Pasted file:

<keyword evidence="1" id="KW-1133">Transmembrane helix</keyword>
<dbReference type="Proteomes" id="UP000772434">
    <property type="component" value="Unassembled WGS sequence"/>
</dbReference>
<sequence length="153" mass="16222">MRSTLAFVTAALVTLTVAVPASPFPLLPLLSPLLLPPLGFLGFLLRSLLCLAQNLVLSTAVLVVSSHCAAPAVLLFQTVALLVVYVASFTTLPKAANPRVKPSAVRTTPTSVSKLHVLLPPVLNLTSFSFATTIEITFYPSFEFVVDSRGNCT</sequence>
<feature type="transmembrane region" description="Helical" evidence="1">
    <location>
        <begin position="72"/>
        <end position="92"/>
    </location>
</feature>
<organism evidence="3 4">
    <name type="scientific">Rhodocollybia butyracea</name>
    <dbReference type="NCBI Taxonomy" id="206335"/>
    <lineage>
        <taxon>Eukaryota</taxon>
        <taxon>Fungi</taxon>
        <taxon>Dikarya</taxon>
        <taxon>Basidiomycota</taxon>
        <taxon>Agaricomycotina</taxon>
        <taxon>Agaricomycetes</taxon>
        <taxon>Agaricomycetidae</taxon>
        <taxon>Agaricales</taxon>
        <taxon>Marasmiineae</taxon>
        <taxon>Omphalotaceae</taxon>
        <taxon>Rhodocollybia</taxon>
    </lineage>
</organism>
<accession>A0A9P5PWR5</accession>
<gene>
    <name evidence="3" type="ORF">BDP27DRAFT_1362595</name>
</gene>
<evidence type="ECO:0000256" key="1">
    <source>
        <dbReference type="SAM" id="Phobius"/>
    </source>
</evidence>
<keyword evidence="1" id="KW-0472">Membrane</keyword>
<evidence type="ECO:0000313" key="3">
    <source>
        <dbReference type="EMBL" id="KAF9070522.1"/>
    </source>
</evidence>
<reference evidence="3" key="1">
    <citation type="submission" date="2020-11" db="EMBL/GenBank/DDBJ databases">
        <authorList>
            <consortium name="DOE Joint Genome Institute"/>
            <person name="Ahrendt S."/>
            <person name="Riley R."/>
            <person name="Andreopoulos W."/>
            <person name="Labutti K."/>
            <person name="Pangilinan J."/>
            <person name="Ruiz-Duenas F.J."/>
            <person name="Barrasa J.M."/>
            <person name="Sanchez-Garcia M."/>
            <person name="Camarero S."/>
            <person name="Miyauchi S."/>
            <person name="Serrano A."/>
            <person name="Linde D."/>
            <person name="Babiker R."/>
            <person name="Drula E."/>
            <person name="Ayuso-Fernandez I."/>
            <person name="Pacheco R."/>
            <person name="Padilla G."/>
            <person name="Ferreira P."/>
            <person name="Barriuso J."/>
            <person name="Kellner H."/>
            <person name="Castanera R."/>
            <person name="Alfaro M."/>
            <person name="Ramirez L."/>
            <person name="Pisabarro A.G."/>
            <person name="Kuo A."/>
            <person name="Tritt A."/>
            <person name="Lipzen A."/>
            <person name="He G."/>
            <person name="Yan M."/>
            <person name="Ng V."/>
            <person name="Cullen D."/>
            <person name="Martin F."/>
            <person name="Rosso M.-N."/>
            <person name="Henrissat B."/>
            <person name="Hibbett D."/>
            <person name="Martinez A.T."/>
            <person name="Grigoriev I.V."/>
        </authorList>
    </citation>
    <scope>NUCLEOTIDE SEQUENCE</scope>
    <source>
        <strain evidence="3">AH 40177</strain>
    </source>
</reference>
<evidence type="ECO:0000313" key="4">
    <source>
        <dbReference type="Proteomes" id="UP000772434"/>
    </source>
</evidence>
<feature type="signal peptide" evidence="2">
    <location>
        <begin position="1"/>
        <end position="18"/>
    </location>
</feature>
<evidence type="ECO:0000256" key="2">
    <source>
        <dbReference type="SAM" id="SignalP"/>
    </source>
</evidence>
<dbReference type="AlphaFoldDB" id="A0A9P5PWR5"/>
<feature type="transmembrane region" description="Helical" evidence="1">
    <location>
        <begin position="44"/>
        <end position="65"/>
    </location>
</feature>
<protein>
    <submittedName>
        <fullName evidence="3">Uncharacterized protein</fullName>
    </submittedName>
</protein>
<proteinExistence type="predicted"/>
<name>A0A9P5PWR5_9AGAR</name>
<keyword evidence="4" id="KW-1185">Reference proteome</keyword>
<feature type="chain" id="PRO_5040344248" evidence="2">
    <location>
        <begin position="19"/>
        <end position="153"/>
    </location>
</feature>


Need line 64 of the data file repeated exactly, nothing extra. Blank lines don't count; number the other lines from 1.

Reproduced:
            <person name="Padilla G."/>